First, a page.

So, which is best, Micro Four Thirds vs Full Frame? Well, I’ve shot both long-term and ultimately sold my full-frame camera and switched to Micro Four Thirds full-time.
And the reason I switched is something I like to call opportunistic photography. Despite full-frame cameras being technically superior in some aspects, I got better photos more often with my Micro Four Thirds camera. Why, well, it was the camera I had with me. So, here are 7 reasons why Micro Four Thirds might be for you.
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Micro Four Thirds vs Full Frame – Contents
- 1. MFT vs Full Frame Image Quality
- 2. Image Stabilization
- 3. Excellent Lenses
- 5. Computational Photography
- 6. Full Frame fatigue
- 7. Opportunistic Photography
1. MFT vs Full Frame Image Quality
So, let’s get this one over with. The sensor in a Full Frame camera is four times larger than those in Micro Four Thirds cameras. This means a full-frame camera has the potential to gather four times as much light – per photo for superior image quality. Read Camera Sensor Size Explained.
And because a larger sensor demands longer focal lengths for any given angle of view, full-frame cameras have the potential for better background blur.
But while these strengths are technically indisputable, they don’t always find traction in the real world. For instance, Full Frame depth-of-field is often so shallow that I’ll often stop down to a smaller aperture, thus raising ISO and neutralizing Full Frame’s image quality advantage. And that’s not all, as you’ll see next in this list.
2. Image Stabilization
Few dispute that Micro Four Thirds cameras feature the best image stabilization system on the market. Yet, despite all the praise, I have found the image stabilization in Olympus cameras to be underrated.
For instance, I have taken sharp hand-held exposures exceeding seven seconds with an Olympus OM-D M1ii and an Olympus 7-14mm F2.8 Pro.
As a result, I have found Olympus’s Micro Four Third cameras have a vice-like death grip on their base ISO, meaning peak image performance long after the sun has set. In comparison, I’ve found the best Full-Frame cameras to be a few stops behind, necessitating higher image-degrading ISOs or a Tripod. Read What is ISO in Photography.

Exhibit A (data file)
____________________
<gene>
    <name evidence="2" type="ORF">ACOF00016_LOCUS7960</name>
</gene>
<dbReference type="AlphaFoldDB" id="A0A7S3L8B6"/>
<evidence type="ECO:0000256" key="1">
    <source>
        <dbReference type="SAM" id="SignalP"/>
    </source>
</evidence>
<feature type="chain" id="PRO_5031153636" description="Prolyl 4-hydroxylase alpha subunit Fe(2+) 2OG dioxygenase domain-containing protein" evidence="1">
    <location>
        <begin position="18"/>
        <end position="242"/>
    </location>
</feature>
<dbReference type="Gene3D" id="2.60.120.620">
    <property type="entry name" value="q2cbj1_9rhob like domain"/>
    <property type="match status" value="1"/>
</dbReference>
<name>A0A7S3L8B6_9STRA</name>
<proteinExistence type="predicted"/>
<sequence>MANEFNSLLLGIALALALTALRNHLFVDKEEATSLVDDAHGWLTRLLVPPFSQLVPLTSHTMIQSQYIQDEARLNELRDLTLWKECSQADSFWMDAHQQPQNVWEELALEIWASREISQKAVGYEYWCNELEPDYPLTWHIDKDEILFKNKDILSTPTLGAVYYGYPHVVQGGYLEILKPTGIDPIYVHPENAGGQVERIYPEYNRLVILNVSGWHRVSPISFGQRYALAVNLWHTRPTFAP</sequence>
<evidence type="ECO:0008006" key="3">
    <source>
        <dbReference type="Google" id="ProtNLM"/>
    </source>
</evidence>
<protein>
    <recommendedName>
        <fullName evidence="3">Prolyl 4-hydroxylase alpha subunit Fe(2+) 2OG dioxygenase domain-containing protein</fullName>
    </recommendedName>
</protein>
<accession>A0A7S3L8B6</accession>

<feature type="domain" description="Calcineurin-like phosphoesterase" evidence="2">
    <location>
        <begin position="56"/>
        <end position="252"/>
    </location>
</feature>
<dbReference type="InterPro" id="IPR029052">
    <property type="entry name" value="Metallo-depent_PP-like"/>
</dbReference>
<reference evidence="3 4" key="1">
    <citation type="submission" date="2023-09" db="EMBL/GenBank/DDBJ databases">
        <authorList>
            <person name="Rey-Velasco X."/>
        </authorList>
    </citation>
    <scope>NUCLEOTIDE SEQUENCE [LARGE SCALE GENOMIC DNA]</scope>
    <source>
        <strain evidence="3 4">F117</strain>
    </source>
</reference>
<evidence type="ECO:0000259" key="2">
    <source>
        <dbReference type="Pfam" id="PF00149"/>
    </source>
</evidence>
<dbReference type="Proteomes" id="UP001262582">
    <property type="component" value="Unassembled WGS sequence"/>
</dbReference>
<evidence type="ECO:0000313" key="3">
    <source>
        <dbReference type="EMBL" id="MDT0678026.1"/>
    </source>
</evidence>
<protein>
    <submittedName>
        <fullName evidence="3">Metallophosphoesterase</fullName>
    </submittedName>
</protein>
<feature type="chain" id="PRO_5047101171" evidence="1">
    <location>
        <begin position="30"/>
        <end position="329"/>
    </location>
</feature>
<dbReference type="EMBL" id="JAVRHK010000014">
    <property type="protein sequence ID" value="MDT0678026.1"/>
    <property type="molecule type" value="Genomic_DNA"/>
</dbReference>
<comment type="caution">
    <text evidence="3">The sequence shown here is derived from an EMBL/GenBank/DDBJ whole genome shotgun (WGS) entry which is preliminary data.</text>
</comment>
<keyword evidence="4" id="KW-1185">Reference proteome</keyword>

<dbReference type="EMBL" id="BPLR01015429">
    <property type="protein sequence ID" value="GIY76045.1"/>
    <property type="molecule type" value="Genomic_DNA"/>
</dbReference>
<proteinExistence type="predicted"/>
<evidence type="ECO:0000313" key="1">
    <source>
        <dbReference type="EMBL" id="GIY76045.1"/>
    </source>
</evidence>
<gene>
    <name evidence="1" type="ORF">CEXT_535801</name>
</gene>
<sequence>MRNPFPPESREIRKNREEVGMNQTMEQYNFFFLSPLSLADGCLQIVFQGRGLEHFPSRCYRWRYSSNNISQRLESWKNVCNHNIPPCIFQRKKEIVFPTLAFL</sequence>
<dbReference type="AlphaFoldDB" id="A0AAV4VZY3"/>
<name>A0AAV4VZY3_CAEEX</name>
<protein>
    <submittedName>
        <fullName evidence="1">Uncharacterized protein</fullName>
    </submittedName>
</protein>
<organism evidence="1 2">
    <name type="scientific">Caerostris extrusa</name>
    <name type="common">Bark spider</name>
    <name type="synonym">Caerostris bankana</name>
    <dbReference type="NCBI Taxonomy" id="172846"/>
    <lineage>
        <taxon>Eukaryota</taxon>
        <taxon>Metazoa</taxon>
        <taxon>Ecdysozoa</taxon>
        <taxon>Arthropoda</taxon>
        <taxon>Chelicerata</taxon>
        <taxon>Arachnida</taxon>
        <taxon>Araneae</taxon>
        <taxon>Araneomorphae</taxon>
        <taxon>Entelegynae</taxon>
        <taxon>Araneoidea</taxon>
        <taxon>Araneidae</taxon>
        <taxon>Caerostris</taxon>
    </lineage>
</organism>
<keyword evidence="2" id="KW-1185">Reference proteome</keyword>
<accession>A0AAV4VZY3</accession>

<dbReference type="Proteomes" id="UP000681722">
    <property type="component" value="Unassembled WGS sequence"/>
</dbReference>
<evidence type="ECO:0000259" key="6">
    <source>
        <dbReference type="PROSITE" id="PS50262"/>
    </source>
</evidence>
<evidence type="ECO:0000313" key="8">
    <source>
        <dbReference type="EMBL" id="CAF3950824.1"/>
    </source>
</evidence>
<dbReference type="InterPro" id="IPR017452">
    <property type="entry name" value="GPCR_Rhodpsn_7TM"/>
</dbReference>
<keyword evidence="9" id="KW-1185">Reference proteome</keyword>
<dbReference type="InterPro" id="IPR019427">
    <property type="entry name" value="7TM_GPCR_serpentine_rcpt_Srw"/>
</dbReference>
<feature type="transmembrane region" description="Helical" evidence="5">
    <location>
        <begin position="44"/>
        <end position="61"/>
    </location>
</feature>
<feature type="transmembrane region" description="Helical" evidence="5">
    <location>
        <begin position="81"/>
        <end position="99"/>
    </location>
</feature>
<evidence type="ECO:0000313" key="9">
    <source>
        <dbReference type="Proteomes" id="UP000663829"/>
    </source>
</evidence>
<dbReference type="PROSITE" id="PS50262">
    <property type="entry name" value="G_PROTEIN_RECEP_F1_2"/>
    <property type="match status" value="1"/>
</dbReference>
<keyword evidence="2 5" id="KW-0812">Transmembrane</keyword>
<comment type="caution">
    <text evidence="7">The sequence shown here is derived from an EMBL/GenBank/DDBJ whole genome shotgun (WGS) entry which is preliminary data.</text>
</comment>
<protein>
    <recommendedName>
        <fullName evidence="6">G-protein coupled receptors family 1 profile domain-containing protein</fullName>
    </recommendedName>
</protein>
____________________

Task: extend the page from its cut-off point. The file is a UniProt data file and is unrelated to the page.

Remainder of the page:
Of course, Image Stabilization counts for nothing if you need to use fast shutter speeds to capture sharp photos of moving subjects. In these cases, Full Frame cameras shine.
But if you prefer to photograph sunsets or static subjects in dimly lit spaces, Micro Four Thirds can outperform Full Frame. Read What is Shutter Speed in Photography.
3. Excellent Lenses
I can carry an Olympus 12-40mm F2.8 Pro all day which is more than I can say about the otherwise excellent Nikon Z 24-70mm F2.8. Instead, I’d choose the Nikon Z 24-70mm F4 S.
But, in practical terms, the Nikon Z 24-70mm F4 is half as bright as the Olympus 12-40mm F2.8 Pro, thus reducing the Full Frame camera’s 2-stop advantage to a single stop before you factor image stabilization and depth-of-field. Read Stops in Photography Explained.
Furthermore, the Olympus 12-40mm F2.8 Pro is smaller, lighter, and features IP53-rated weather sealing. Plus, it’s very sharp, built from metal, and features a glorious manual focus clutch. In comparison, the Nikon Z 24-70mm F4 is made from plastic, has no focus clutch, and boasts an unspecific amount of weather resistance.
And if you want to travel light, Micro Four Thirds has lenses such as the tiny Olympus 14-150mm F4-5.6 with its 28-300mm Full-Frame equivalent focal range. Sure, it’s not a performance lens, but in good light, it hardly matters. And in a bad light, it’s also great thanks to Micro Four Thirds’ stunning image stabilization system. Read Olympus 14-150mm F4-5.6ii Review.
5. Computational Photography
Micro Four Thirds cameras have long embraced computational photography. A great example is Olympus’s ProCapture mode which, released in 2016, continually buffers shots to help you catch the moment just before you press your shutter release.
In addition to ProCapture, Micro Four Thirds cameras feature computational tricks such as handheld multi-shot high-resolution modes, digital ND effects, live composite, HDR, and in-camera focus stacking. All of this helps to close the gap between, and sometimes exceed, the capabilities of Full Frame Cameras.
One might argue that Full-Frame cameras will also gain these modes at some point. However, only in 2022, six years after Micro Four Thirds, did a Full Frame camera, the Nikon Z9, gain an equivalent to Olympus’s ProCapture.